Who Pays Attorney's Fees in Eminent Domain Cases?

Some costs are recoverable in Colorado, if certain criteria are met

By Super Lawyers staff | Reviewed by Canaan Suitt, J.D. | Last updated on March 2, 2023

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Eminent domain is the process by which a government entity takes private property for some specific public use. By law, the owner is entitled to just compensation for such a taking. This often leads to litigation over the “fair market value” of the property.

In Colorado, the state or local entity that condemns a property under the power of eminent domain (called the condemning authority or condemnor) must give advance notice to the owner. This notice informs the owner they have the right to an appraisal of the property’s value at the government’s expense, which the owner must obtain within 90 days. The government will then conduct its own appraisal. If the two appraisals differ, the sides will then attempt to negotiate a price.

Should the negotiations prove unsuccessful, the government will give the property owner a “last written offer.” Should the owner refuse this final offer, the government will initiate a condemnation action. The matter is then tried, either before a jury or a commission of impartial landowners. Note that the trial and condemnation proceeding is not limited to determining the value of the property–the owner may also challenge the legality of the underlying exercise of eminent domain.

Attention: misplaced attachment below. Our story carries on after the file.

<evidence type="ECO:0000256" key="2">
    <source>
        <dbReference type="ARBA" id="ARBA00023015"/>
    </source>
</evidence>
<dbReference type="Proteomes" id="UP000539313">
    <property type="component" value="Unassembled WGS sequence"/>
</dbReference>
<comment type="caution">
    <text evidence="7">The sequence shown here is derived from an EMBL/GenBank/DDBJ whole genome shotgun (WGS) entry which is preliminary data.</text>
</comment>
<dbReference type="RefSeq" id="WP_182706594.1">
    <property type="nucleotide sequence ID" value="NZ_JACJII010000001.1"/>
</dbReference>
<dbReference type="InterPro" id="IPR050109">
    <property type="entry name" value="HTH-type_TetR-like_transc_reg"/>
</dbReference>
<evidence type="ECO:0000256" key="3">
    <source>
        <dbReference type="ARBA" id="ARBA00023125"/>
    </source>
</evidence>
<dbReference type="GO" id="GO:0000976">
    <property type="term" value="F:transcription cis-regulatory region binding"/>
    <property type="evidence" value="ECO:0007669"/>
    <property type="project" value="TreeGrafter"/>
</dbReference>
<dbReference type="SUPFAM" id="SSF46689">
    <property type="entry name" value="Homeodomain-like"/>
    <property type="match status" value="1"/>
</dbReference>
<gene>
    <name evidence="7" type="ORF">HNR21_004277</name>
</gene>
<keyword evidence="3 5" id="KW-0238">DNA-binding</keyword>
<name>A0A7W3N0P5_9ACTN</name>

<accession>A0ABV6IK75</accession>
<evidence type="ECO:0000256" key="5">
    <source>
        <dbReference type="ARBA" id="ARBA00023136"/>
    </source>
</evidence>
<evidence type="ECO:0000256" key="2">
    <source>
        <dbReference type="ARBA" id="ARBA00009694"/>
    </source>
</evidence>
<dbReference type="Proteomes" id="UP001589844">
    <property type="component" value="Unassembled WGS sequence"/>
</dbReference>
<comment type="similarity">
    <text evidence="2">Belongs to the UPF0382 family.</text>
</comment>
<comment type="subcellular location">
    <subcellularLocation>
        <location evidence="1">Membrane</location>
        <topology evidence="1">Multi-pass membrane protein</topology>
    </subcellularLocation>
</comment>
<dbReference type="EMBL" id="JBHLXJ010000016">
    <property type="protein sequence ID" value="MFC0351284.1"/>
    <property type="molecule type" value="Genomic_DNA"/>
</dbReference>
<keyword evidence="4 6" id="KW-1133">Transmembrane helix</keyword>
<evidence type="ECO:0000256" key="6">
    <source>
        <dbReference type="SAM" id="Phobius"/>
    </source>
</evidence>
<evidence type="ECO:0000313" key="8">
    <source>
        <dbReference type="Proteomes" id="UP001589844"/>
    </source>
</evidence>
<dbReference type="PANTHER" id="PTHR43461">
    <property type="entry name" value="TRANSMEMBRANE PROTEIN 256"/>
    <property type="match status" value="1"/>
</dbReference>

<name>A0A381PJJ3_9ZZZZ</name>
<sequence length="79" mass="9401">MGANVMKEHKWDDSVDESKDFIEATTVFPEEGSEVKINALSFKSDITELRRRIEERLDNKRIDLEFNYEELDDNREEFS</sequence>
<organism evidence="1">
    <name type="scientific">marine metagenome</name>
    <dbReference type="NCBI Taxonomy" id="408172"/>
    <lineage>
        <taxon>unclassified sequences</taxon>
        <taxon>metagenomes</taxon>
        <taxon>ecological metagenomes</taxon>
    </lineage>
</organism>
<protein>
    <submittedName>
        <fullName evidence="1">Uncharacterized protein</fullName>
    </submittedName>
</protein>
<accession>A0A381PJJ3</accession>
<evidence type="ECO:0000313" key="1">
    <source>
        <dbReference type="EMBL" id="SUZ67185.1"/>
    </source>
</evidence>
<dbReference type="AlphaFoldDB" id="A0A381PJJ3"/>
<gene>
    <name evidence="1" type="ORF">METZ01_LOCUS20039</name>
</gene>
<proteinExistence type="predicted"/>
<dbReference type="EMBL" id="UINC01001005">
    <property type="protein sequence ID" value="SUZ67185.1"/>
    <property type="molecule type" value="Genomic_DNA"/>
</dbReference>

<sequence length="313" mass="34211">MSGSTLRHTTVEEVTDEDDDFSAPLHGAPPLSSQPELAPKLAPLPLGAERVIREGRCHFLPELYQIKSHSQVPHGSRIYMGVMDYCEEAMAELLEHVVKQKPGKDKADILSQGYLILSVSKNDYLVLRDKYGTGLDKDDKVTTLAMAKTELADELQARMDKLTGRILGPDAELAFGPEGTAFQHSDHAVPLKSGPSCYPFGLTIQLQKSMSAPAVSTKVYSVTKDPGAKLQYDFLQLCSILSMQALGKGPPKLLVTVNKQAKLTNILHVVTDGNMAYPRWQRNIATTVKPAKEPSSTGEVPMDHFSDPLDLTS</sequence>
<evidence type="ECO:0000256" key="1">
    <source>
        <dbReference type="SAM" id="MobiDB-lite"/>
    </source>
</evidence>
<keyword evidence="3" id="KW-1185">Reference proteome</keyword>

Obviously, the property owner faces a great deal of time and expense when contesting an eminent domain action. Attorneys in Colorado typically bill eminent domain cases by the hour, says Richard Rodriguez, an eminent domain attorney in Denver, although some may charge a fixed rate or contingency fees instead. Fee agreements and how much a case can cost vary. “It’s very fact-specific,” Rodriguez says. “It depends on the case. It depends on the facts.”

This raises a question: Can the owner seek reimbursement for their attorney fees? The answer is yes, but there are caveats. Colorado law provides a fairly complex procedure for determining when an owner is entitled to such reimbursement.

Any property owner who may be subject to condemnation is well advised to consult with an attorney who practices in this area. Even if they don’t hire them, you should place a call to see what your rights are.

There are two basic scenarios where a property owner can ask for legal fees. “One, if they are able to obtain a dismissal because the government was not authorized by law to acquire the property for some reason and the judge dismisses the case, then they would be entitled to recover their reasonable attorney’s fees in conjunction with obtaining that dismissal,” Rodriguez says.